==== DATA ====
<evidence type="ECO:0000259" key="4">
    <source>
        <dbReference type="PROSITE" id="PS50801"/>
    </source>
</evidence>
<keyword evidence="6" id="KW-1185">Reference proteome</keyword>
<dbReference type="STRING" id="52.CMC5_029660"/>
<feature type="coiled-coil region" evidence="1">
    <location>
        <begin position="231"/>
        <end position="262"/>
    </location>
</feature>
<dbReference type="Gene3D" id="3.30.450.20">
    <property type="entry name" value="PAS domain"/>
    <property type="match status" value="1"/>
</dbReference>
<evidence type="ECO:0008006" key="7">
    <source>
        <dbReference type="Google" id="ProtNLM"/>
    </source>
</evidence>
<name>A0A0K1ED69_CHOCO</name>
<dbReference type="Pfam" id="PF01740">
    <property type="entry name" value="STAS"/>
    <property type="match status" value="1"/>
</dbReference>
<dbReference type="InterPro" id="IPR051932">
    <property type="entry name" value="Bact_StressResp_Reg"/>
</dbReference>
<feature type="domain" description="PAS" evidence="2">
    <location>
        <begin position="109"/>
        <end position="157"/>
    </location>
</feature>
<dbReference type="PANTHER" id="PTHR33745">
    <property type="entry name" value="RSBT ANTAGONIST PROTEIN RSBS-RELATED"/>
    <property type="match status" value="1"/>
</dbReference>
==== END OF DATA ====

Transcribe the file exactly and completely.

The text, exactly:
<evidence type="ECO:0000259" key="4">
    <source>
        <dbReference type="PROSITE" id="PS50801"/>
    </source>
</evidence>
<keyword evidence="6" id="KW-1185">Reference proteome</keyword>
<dbReference type="STRING" id="52.CMC5_029660"/>
<feature type="coiled-coil region" evidence="1">
    <location>
        <begin position="231"/>
        <end position="262"/>
    </location>
</feature>
<dbReference type="Gene3D" id="3.30.450.20">
    <property type="entry name" value="PAS domain"/>
    <property type="match status" value="1"/>
</dbReference>
<evidence type="ECO:0008006" key="7">
    <source>
        <dbReference type="Google" id="ProtNLM"/>
    </source>
</evidence>
<name>A0A0K1ED69_CHOCO</name>
<dbReference type="Pfam" id="PF01740">
    <property type="entry name" value="STAS"/>
    <property type="match status" value="1"/>
</dbReference>
<dbReference type="InterPro" id="IPR051932">
    <property type="entry name" value="Bact_StressResp_Reg"/>
</dbReference>
<feature type="domain" description="PAS" evidence="2">
    <location>
        <begin position="109"/>
        <end position="157"/>
    </location>
</feature>
<dbReference type="PANTHER" id="PTHR33745">
    <property type="entry name" value="RSBT ANTAGONIST PROTEIN RSBS-RELATED"/>
    <property type="match status" value="1"/>
</dbReference>